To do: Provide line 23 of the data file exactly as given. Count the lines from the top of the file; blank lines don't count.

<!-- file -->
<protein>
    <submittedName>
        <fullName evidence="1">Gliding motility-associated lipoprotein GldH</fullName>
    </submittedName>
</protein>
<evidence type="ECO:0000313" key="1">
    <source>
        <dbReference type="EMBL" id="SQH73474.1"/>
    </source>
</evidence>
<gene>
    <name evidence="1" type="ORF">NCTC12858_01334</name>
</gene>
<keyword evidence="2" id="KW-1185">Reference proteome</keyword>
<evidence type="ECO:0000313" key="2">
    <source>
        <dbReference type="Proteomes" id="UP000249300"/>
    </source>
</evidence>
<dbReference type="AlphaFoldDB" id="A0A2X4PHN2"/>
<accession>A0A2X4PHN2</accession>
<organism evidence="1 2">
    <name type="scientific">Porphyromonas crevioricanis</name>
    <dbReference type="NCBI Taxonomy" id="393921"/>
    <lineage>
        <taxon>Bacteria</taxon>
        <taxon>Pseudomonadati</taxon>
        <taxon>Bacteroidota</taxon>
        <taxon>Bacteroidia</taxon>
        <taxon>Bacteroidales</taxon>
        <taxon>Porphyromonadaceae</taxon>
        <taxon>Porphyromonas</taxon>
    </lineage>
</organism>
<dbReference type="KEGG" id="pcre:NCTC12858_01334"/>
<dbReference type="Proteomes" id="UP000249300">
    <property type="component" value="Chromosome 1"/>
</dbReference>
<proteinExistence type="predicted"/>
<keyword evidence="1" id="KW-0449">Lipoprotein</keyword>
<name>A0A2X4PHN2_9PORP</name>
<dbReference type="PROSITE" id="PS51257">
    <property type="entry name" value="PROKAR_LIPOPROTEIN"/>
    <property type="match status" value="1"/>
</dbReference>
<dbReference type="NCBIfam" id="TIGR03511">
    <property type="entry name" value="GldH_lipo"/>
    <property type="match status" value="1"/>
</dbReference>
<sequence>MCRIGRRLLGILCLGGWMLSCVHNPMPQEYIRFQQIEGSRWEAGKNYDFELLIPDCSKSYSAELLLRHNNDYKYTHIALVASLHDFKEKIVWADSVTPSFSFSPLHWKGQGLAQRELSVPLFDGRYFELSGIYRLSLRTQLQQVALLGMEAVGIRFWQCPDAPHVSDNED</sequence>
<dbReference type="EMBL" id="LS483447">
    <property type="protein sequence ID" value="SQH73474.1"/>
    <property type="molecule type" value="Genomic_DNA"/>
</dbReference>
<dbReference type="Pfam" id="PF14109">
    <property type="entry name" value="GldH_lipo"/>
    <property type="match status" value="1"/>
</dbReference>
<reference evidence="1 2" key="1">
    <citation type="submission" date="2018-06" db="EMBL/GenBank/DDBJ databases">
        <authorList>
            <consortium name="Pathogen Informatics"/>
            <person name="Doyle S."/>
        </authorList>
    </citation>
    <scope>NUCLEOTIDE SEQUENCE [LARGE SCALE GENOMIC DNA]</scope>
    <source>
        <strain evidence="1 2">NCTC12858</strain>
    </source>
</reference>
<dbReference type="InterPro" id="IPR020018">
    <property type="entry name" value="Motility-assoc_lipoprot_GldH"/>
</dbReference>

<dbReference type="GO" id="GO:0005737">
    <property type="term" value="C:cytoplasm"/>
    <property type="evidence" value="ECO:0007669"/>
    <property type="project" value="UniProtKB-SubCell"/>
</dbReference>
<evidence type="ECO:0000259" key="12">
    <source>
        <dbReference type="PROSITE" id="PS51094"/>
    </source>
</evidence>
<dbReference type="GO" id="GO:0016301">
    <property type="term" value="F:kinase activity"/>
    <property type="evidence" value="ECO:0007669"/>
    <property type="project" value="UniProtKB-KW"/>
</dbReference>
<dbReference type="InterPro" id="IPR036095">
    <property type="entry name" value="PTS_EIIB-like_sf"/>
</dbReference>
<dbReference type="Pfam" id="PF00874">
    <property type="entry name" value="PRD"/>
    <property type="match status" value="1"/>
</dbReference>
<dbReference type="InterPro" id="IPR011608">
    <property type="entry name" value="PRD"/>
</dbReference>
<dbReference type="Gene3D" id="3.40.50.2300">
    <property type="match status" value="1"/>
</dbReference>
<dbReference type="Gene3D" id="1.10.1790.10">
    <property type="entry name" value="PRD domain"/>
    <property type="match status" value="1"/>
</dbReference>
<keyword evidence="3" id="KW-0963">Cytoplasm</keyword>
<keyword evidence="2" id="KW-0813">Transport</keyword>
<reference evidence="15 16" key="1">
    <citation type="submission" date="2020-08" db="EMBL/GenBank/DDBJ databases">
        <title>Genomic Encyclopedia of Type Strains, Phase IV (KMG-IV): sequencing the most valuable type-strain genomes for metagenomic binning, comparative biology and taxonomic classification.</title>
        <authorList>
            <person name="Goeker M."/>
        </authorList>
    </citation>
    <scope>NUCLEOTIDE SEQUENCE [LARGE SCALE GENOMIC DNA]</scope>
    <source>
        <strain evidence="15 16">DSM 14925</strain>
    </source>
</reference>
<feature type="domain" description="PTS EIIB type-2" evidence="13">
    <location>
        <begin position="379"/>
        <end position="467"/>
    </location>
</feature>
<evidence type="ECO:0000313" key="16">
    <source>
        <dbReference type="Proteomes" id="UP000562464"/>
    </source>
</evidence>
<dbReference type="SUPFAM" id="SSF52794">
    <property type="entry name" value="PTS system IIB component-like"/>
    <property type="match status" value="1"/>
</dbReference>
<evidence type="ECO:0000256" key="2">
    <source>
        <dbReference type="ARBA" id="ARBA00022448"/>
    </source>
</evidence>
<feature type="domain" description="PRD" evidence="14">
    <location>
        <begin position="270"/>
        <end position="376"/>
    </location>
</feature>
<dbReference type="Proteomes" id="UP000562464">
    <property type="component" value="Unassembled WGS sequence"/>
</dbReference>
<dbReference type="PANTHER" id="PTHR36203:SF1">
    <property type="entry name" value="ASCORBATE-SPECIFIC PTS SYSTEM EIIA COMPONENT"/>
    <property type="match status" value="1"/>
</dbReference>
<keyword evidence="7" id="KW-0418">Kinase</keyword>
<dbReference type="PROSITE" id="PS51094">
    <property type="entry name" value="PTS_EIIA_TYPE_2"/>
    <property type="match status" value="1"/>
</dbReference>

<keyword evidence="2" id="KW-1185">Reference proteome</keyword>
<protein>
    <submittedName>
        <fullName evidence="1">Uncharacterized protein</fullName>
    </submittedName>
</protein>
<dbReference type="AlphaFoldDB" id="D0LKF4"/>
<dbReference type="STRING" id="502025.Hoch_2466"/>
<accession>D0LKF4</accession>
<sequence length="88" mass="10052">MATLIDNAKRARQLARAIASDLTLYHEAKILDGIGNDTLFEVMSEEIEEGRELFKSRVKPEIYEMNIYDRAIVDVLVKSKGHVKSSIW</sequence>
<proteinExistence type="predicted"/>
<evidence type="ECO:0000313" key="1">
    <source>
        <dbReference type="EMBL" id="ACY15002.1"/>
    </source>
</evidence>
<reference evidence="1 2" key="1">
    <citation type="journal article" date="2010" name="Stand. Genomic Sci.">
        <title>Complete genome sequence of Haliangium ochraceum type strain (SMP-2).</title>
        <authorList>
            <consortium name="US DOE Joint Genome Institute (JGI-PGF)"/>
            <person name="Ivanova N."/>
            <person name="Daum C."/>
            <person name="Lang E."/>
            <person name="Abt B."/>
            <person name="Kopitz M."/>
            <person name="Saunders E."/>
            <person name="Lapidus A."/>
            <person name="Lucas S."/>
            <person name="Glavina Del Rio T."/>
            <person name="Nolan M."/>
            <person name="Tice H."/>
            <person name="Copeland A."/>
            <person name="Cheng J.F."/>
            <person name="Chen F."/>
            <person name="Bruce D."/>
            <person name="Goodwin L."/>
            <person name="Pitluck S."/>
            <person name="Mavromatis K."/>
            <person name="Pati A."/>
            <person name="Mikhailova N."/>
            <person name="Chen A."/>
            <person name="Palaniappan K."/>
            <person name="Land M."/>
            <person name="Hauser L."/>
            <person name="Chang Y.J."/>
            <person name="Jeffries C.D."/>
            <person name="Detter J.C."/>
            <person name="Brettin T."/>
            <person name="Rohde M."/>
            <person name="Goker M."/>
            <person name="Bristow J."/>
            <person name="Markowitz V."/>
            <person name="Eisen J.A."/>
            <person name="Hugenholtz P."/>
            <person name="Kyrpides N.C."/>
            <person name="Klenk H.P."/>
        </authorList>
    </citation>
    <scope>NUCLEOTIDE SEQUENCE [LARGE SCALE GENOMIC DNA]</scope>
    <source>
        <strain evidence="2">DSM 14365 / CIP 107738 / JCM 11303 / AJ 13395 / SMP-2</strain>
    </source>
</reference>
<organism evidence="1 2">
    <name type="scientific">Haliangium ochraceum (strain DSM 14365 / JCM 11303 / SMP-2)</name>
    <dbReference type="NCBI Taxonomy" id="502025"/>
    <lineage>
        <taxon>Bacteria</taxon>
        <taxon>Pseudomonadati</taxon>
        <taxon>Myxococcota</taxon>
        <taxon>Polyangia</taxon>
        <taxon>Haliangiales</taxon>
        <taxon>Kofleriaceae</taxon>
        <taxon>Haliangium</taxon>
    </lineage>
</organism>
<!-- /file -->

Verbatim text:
    <name type="scientific">Porphyromonas crevioricanis</name>